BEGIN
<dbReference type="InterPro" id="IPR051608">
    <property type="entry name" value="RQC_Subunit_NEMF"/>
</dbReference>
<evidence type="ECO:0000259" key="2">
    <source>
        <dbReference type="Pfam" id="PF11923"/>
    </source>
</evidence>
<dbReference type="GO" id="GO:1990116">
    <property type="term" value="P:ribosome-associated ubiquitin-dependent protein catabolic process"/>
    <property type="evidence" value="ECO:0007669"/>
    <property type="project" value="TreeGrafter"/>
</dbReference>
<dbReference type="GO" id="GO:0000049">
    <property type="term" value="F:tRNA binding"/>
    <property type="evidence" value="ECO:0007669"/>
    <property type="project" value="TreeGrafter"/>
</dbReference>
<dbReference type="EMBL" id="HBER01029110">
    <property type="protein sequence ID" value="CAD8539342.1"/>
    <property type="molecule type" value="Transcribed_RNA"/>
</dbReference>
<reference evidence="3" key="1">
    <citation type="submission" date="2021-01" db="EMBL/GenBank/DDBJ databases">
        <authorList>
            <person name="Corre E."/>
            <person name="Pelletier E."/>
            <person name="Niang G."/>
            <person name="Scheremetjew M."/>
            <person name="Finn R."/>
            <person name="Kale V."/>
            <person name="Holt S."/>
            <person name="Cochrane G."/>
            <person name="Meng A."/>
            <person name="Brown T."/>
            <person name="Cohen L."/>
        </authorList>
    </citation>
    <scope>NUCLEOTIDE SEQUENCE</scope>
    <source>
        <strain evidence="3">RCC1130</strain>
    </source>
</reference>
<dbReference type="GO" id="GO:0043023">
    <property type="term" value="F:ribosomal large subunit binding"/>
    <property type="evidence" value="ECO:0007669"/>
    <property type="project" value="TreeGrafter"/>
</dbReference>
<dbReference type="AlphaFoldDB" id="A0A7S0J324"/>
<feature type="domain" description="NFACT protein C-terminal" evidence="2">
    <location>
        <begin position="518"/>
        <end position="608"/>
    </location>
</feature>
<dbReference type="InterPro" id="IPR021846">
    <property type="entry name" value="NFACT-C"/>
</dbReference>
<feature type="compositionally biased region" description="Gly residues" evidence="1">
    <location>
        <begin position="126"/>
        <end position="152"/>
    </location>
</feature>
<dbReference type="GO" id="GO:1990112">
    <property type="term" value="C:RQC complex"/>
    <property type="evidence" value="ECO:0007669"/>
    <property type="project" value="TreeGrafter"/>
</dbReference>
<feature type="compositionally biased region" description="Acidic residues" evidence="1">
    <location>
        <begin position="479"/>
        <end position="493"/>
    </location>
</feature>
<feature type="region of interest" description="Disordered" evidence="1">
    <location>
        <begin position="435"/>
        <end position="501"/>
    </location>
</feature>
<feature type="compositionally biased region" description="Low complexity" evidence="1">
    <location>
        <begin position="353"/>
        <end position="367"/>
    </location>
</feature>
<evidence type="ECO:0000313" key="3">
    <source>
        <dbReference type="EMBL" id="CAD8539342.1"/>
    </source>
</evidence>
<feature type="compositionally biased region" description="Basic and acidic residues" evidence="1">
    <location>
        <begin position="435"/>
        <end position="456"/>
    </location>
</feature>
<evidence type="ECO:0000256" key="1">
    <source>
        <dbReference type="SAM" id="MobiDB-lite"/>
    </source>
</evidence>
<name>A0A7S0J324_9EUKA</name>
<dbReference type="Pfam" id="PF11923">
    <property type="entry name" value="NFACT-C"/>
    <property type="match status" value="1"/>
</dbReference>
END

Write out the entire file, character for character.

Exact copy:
<dbReference type="InterPro" id="IPR051608">
    <property type="entry name" value="RQC_Subunit_NEMF"/>
</dbReference>
<evidence type="ECO:0000259" key="2">
    <source>
        <dbReference type="Pfam" id="PF11923"/>
    </source>
</evidence>
<dbReference type="GO" id="GO:1990116">
    <property type="term" value="P:ribosome-associated ubiquitin-dependent protein catabolic process"/>
    <property type="evidence" value="ECO:0007669"/>
    <property type="project" value="TreeGrafter"/>
</dbReference>
<dbReference type="GO" id="GO:0000049">
    <property type="term" value="F:tRNA binding"/>
    <property type="evidence" value="ECO:0007669"/>
    <property type="project" value="TreeGrafter"/>
</dbReference>
<dbReference type="EMBL" id="HBER01029110">
    <property type="protein sequence ID" value="CAD8539342.1"/>
    <property type="molecule type" value="Transcribed_RNA"/>
</dbReference>
<reference evidence="3" key="1">
    <citation type="submission" date="2021-01" db="EMBL/GenBank/DDBJ databases">
        <authorList>
            <person name="Corre E."/>
            <person name="Pelletier E."/>
            <person name="Niang G."/>
            <person name="Scheremetjew M."/>
            <person name="Finn R."/>
            <person name="Kale V."/>
            <person name="Holt S."/>
            <person name="Cochrane G."/>
            <person name="Meng A."/>
            <person name="Brown T."/>
            <person name="Cohen L."/>
        </authorList>
    </citation>
    <scope>NUCLEOTIDE SEQUENCE</scope>
    <source>
        <strain evidence="3">RCC1130</strain>
    </source>
</reference>
<dbReference type="GO" id="GO:0043023">
    <property type="term" value="F:ribosomal large subunit binding"/>
    <property type="evidence" value="ECO:0007669"/>
    <property type="project" value="TreeGrafter"/>
</dbReference>
<dbReference type="AlphaFoldDB" id="A0A7S0J324"/>
<feature type="domain" description="NFACT protein C-terminal" evidence="2">
    <location>
        <begin position="518"/>
        <end position="608"/>
    </location>
</feature>
<dbReference type="InterPro" id="IPR021846">
    <property type="entry name" value="NFACT-C"/>
</dbReference>
<feature type="compositionally biased region" description="Gly residues" evidence="1">
    <location>
        <begin position="126"/>
        <end position="152"/>
    </location>
</feature>
<dbReference type="GO" id="GO:1990112">
    <property type="term" value="C:RQC complex"/>
    <property type="evidence" value="ECO:0007669"/>
    <property type="project" value="TreeGrafter"/>
</dbReference>
<feature type="compositionally biased region" description="Acidic residues" evidence="1">
    <location>
        <begin position="479"/>
        <end position="493"/>
    </location>
</feature>
<feature type="region of interest" description="Disordered" evidence="1">
    <location>
        <begin position="435"/>
        <end position="501"/>
    </location>
</feature>
<feature type="compositionally biased region" description="Low complexity" evidence="1">
    <location>
        <begin position="353"/>
        <end position="367"/>
    </location>
</feature>
<evidence type="ECO:0000313" key="3">
    <source>
        <dbReference type="EMBL" id="CAD8539342.1"/>
    </source>
</evidence>
<feature type="compositionally biased region" description="Basic and acidic residues" evidence="1">
    <location>
        <begin position="435"/>
        <end position="456"/>
    </location>
</feature>
<evidence type="ECO:0000256" key="1">
    <source>
        <dbReference type="SAM" id="MobiDB-lite"/>
    </source>
</evidence>
<name>A0A7S0J324_9EUKA</name>
<dbReference type="Pfam" id="PF11923">
    <property type="entry name" value="NFACT-C"/>
    <property type="match status" value="1"/>
</dbReference>